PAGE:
Posted: 27.12.2021 15:59:00

Belarus starts vaccinating children against COVID

The first young patient has got a COVID vaccination jab at Minsk’s polyclinic No. 6 today

Roman Pavlovets is 16 and he has officially become the first child in the country to be vaccinated against coronavirus. The boy explains his decisions, “In February, I'm going to the European Thai Boxing Championship in Turkey as part of the national team. The organisers warned that I need to get vaccinated or constantly take a PCR test. I decided it’s more convenient to get vaccinated. Moreover, the drug would protect me against the virus. I had COVID a year ago without serious complications but I still know how unpleasant the disease is.”

The guy's mother, Irina, admits: she had no worries. “I primarily asked my son of whether he was ready. I also consulted with his coach, and he gave the go-ahead. His trainees have already been vaccinated with the Chinese vaccine, and they are ok. The drug has not also affected results of the competition,” the lady says.

As explained by Yekaterina Yanushchik, the Head of the Department of Medical Care for Mothers and Children at the Minsk City Executive Committee’s Healthcare Committee, children older than 12 can now be vaccinated in Belarus. “We use the Chinese Vero Cell vaccine for this. Vaccination will take place at all children's polyclinics and hospitals in Minsk. The situation is exactly the same across the country. Before vaccination, parents must sign a consent stating that they are aware of possible adverse reactions or complications. Let's hope that the vaccination campaign will not differ from the campaign against the flu,” she adds.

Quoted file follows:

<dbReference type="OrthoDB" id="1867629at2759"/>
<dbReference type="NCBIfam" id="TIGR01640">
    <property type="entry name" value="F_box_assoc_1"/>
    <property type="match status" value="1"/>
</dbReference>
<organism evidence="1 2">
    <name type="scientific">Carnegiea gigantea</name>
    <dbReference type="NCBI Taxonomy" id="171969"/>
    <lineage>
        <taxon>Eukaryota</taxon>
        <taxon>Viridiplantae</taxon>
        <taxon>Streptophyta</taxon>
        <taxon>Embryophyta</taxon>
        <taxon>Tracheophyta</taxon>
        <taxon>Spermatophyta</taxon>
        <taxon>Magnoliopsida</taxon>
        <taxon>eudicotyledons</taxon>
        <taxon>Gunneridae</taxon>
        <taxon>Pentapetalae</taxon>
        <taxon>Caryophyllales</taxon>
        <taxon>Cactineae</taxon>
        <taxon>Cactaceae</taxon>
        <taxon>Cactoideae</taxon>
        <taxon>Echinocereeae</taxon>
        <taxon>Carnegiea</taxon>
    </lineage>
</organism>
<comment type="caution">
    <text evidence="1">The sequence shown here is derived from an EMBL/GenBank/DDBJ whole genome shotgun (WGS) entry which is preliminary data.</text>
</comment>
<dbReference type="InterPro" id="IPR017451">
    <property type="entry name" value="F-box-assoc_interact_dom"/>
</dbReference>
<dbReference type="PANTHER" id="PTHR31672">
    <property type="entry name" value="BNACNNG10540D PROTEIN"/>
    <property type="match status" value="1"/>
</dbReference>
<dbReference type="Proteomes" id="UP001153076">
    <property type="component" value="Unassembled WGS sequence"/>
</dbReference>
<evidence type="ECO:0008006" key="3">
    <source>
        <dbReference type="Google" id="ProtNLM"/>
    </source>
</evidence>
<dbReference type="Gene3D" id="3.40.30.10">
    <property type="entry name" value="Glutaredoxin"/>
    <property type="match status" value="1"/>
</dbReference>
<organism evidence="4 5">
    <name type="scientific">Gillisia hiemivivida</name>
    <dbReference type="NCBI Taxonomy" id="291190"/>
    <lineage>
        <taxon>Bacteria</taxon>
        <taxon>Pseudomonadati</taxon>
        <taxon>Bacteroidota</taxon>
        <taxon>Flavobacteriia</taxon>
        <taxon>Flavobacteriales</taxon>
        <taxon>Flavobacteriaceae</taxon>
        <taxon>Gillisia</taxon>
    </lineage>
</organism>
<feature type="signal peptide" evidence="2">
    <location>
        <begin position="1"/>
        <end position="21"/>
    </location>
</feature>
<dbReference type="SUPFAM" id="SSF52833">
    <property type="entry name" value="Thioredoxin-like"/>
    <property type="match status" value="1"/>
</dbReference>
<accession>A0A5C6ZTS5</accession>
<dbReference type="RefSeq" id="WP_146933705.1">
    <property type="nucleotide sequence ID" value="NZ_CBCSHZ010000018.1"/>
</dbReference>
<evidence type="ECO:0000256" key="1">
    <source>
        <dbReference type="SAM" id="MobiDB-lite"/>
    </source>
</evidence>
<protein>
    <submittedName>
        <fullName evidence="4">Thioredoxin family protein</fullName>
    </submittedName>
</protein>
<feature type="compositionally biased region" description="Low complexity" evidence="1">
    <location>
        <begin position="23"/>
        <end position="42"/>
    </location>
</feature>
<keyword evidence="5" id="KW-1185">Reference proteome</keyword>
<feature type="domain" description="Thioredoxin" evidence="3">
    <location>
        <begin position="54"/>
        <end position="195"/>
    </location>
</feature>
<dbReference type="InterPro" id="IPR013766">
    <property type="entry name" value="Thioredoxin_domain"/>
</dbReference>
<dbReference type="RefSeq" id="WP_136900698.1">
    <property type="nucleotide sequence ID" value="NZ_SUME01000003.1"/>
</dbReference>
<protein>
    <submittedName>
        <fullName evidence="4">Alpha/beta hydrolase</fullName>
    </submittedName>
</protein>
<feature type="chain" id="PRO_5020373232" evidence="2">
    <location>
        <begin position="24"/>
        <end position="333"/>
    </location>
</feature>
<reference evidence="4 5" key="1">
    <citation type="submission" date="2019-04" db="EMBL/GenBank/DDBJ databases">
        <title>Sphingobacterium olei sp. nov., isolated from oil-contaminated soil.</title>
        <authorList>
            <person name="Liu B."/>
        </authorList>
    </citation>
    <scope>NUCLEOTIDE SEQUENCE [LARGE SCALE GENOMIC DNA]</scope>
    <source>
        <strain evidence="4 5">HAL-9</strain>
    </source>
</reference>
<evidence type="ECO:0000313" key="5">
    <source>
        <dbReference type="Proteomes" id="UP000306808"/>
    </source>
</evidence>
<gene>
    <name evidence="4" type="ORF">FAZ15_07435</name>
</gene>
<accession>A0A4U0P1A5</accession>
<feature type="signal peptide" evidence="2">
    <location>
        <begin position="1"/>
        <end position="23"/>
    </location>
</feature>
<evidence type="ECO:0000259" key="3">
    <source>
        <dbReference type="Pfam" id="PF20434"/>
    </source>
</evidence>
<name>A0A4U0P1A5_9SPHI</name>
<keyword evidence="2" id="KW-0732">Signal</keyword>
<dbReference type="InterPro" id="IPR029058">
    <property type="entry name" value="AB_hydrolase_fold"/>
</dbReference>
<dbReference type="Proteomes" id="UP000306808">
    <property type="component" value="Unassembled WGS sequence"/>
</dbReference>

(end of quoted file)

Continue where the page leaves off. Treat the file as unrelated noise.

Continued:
The specialist notes that children are a specific category: during the first COVID wave, they almost never suffered from coronavirus but now are quite often taken to hospital. They represent a risk group and can transmit the infection to their family members. Accordingly, vaccination is important: it will make it possible to create an immune layer among children and prevent a further increase in the COVID-19 incidence.

Anna Kotova, the Chief Physician of polyclinic No. 6, notes, “We start vaccinating children aged 12 and older since their organisms are stronger and ready to produce an adequate immune response. I think vaccination will develop at a good pace, as parents asked us a year ago when the campaign among children would be launched. People – who have faced the dangers of coronavirus – know the price of life.”